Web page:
Recovering from Double Knee Replacement & Gaining a New Perspective

July 26, 2019

 At this exact time last year, I was recovering from bi-lateral knee replacement. After a lifetime of degenerative arthritis and multiple injuries and subsequent surgeries (my first at 17 years old), I knew it was time to get it done. The surgeon advised me against getting them both done at the same time, but I was adamant. I figured I did not want to go through the pain and healing twice. In hindsight, I wish I had listened to the surgeon. There is a reason why you should get them done one at a time. 

Holly Haze

      When you get one done, you are able to get up and moving right away, building strength and gaining mobility. When you get them both done at the same time, you are incapacitated. You need help walking to the bathroom, getting your pants up and down, showering, getting in bed, getting dressed, getting shoes on and off. You cannot drive for 3-4 MONTHS! The overall healing is delayed substantially when you get both done. As a mom of 3 who is used to running a household and working, I didn’t realize how much help I would need for all these tasks and more. Before my surgery, I was working out 6 days a week. I was a runner. I did triathlons. I went from the best shape of my life, to not being able to walk up the stairs to do laundry. Even if I could get to the laundry room, I couldn’t balance myself, let alone carry clothes to rooms. I couldn’t walk from the refrigerator to the sink. These are just a few things….trust me when I say, much of the things we take for granted were now gone. My family had to help out with every move I made. My daughter drove me to physical therapy for months.

Holly Haze

I used a walker for the first two weeks and after that, I used a cane for a month. . I had many tearful days and nights. I had pity parties. I was in pain, I was tired, I was sad and I was frustrated. Yet as I walked around like Frankenstein, I knew there was light at the end of my tunnel. I was acutely aware that for some, their pain was never going to end. This brought me much empathy for others in worse condition than I was and made me grateful for what I did have; mobility and overall health.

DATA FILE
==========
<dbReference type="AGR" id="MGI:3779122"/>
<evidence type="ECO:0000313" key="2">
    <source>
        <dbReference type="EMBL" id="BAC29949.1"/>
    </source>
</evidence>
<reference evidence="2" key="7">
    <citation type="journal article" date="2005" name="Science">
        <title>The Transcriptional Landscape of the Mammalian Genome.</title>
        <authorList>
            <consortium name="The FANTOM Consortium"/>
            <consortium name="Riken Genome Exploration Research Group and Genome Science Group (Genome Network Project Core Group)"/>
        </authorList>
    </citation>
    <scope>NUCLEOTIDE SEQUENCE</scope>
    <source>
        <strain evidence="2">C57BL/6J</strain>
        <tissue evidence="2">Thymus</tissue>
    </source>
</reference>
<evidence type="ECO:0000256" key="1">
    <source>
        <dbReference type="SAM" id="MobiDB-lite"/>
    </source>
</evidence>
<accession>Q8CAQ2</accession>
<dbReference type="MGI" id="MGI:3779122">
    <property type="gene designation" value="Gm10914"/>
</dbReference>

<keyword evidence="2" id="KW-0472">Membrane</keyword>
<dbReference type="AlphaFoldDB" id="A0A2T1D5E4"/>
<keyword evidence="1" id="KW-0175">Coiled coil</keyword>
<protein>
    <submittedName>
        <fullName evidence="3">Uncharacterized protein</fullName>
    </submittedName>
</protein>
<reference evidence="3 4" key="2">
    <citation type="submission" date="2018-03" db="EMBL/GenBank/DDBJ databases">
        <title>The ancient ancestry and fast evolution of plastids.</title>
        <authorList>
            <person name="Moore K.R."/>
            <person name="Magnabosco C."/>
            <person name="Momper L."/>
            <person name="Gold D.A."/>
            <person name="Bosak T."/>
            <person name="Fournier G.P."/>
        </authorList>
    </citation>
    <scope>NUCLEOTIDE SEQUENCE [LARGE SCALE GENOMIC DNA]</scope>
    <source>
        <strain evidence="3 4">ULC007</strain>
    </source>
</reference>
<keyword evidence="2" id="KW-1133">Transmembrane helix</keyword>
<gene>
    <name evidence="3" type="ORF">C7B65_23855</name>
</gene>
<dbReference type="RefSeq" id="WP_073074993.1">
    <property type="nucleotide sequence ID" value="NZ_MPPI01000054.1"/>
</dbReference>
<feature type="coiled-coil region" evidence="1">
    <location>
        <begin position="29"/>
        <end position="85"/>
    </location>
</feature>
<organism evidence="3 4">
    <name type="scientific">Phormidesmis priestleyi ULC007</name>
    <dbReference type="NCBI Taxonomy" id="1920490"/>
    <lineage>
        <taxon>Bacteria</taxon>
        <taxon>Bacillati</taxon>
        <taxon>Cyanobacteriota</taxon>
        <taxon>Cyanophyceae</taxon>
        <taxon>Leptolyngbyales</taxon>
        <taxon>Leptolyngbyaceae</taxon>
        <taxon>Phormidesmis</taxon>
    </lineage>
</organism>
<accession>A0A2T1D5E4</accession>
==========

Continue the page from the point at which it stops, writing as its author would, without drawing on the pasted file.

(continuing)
Another thing I didn’t anticipate was the depression that comes along with cabin fever. I can see why people fall into a hole of sadness. I missed my tedious errands. As a mom, my every day consisted of grocery store trips, post office, the bank, the dry cleaners, etc. Aside from physical therapy twice a week, I was trapped. I was in a dark place.

     And then a setback. I knew my left knee was not healing properly. Something just didn’t feel right. I kept going back to the surgeon so frustrated, but he kept telling me to give it time. Finally, 9 months post-op, he agreed something was amiss and he was going back in to fix a tendon that was catching on the prosthetic. I felt deflated.  This was in April of 2019. 

     So as I write this, I am still not 100% and quite frankly, I am not sure I ever will be. This very well may be my new norm. This is not to say I have not made great strides, literally and figuratively…..I certainly have. In August 2018, I was back on the air at The Link. In November 2018 I returned to Pure Barre to work out. In May of 2019, I returned to Madabolic to work out. Just last week I returned from a two week trip to Europe where I thankfully walked (and limped) around Croatia, Slovenia, Italy, and Ireland. 

     The healing and the journey continues. I have learned to never take your body for granted. Many people cannot walk. Many will never improve. Even though my new knees aren’t what I envisioned them to be, I am staying positive and extremely grateful for how far I have come. My running days are over, but I now walk with a new outlook.